TP Bennett and Buro Happold are working on a number of schemes to tackle the problems with ‘dangerous’ winds around the base of Aedas’ 32-storey Bridgewater Place skyscraper in Leeds.
In March 2011 Ed Slaney, 36, was killed when a lorry ‘floated through the air like a hot-air balloon’ in gale-force winds and landed on him close to the landmark tower. A rescheduled inquest into his death has been set for 26 and 27 June 2013.
The engineers and architects are working with Leeds City Council and the building’s owner CPPI Bridgewater Place to look at possible mitigation measures to reduce the impact of high winds on pedestrians and road users. Wind-tunnel tests proved that current conditions experienced on site did not ‘pass commonly accepted pedestrian comfort or safety criteria’ (see council reports and appendices attached)
Tomorrow (15 February) Leeds City Council’s executive board will be asked to cough up the cash to pay for ‘continued wind testing, legal support, highway officer time and engineering design work of £245,000 to enable a detailed design to be provided for a baffle solution.’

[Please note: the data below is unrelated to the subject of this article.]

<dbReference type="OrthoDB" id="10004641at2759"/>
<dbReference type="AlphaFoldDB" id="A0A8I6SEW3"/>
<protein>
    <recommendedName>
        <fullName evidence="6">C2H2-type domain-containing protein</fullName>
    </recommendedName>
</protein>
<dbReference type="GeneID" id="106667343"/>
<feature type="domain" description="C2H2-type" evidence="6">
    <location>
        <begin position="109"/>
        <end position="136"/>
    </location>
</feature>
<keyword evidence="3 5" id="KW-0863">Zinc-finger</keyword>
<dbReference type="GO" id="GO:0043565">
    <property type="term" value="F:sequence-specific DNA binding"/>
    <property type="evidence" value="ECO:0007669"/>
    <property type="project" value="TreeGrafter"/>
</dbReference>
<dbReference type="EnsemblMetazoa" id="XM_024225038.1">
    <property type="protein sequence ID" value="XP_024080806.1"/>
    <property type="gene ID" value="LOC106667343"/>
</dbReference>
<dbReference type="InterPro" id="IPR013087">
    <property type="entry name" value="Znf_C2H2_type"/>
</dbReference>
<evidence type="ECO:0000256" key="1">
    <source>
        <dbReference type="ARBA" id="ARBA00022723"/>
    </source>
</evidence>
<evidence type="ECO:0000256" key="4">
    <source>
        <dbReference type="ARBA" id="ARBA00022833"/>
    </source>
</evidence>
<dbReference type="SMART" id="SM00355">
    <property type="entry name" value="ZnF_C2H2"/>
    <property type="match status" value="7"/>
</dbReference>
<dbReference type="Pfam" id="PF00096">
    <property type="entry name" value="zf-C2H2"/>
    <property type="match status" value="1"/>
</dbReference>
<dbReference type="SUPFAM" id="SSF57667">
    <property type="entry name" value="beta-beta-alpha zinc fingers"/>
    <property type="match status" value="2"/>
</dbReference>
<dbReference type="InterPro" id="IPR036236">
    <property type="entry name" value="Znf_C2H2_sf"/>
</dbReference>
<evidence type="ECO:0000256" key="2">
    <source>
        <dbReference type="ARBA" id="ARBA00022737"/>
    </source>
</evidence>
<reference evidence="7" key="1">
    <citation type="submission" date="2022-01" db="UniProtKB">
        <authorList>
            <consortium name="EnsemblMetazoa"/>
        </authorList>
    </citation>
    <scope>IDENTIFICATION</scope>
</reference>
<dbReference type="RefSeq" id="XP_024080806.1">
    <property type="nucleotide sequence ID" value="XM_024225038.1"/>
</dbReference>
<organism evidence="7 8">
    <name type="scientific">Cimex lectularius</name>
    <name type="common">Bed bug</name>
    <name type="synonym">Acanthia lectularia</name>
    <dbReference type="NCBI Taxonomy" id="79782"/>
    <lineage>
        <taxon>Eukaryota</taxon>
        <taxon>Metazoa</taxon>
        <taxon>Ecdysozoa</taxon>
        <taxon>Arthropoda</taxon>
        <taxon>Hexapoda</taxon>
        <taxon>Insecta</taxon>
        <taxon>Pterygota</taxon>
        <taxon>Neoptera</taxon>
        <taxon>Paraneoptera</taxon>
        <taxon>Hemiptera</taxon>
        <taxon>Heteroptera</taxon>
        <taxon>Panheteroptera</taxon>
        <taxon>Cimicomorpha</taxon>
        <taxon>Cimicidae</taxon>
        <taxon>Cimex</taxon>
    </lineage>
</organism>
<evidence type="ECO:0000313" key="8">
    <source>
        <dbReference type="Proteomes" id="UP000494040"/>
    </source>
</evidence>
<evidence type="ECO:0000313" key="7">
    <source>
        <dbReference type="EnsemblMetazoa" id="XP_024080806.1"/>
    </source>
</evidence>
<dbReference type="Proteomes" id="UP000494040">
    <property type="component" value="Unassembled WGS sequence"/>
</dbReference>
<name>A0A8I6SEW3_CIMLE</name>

As well as the proposed ‘4m-deep shaped baffles placed 6m above the highway across Water Lane’, the architect has drawn up plans for a new canopy over the building’s entrance.
For the first time the council has officially blamed the tower – the tallest in Yorkshire – for a ‘number of incidents’ at its base since its construction 2007.
The report reads: ‘The wind issues in the vicinity of the Bridgewater Place building on Water Lane have been demonstrated to have been caused by the building.
‘This is despite a wind assessment carried out by a reputable company, BRE, being submitted to discharge a planning condition, which suggested there wouldn’t be a problem with the building design.’
Aedas, Buro Happold and TP Bennett refused to comment